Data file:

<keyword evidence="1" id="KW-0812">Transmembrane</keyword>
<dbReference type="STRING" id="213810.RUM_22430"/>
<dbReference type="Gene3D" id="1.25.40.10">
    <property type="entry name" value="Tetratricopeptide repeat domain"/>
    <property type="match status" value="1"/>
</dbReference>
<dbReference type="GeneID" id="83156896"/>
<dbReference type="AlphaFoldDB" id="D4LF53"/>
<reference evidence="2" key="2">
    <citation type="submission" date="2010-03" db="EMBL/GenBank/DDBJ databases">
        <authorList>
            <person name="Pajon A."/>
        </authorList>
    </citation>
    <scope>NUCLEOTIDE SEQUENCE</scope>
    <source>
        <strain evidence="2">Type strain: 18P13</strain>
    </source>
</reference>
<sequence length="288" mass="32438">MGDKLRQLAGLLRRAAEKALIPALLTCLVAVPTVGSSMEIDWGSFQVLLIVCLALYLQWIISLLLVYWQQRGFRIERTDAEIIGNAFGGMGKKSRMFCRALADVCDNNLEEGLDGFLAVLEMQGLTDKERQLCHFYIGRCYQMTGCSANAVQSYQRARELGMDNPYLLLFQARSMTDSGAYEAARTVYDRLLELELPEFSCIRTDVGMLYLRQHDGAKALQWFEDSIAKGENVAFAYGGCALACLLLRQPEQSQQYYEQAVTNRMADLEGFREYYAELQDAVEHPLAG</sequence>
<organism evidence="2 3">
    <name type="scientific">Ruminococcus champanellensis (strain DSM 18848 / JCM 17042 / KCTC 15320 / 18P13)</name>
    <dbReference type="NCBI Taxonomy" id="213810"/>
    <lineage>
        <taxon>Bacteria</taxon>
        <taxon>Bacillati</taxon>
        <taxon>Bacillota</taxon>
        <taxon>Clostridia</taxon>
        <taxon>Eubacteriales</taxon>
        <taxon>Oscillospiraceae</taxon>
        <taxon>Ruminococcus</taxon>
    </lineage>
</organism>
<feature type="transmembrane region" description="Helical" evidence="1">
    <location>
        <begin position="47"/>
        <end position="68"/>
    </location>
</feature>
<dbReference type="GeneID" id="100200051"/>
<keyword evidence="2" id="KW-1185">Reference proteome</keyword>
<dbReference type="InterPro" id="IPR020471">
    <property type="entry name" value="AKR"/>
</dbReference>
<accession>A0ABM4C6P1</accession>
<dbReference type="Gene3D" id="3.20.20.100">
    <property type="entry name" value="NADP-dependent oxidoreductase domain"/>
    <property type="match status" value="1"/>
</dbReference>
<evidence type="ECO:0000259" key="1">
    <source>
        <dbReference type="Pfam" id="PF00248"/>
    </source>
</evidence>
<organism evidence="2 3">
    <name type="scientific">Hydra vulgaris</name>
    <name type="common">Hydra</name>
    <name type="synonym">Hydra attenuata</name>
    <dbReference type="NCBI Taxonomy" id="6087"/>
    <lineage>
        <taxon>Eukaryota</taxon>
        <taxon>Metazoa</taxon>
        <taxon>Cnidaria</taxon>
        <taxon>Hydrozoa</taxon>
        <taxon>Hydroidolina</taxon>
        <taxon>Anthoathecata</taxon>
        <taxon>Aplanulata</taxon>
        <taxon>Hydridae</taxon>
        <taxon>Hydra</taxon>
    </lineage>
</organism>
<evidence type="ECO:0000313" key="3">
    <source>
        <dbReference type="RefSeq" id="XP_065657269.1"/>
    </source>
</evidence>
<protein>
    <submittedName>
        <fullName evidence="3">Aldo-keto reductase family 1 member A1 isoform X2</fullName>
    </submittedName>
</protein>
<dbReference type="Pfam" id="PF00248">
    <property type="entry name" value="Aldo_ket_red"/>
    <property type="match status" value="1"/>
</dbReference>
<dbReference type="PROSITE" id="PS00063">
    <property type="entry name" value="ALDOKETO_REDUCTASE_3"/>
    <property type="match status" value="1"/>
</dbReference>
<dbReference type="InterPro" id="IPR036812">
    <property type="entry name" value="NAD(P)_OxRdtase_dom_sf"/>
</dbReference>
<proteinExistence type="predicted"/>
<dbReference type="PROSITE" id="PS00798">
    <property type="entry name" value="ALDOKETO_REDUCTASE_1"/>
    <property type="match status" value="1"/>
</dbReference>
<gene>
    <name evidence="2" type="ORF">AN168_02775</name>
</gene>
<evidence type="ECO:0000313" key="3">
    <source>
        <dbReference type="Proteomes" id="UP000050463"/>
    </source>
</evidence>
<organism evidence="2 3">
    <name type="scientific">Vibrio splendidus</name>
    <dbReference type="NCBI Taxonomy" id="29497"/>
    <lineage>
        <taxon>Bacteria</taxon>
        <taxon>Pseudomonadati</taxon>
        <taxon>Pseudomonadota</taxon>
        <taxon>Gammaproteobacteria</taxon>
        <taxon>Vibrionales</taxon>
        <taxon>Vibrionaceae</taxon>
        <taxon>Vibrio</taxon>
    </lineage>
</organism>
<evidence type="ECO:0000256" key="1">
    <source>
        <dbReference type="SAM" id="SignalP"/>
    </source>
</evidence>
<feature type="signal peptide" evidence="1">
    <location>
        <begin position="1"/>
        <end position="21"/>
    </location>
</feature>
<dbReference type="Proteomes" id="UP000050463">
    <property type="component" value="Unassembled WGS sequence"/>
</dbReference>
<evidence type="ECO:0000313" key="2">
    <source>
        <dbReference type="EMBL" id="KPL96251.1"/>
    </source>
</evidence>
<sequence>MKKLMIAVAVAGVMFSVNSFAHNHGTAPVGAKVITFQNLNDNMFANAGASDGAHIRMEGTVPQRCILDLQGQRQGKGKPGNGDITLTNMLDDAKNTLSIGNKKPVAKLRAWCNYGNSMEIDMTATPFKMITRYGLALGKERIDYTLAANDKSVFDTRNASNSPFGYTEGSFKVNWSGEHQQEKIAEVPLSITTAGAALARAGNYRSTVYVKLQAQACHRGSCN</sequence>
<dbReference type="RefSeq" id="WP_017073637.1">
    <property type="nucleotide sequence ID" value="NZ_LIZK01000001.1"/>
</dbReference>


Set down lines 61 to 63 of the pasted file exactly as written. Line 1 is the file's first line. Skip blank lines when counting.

        <taxon>Eukaryota</taxon>
        <taxon>Metazoa</taxon>
        <taxon>Cnidaria</taxon>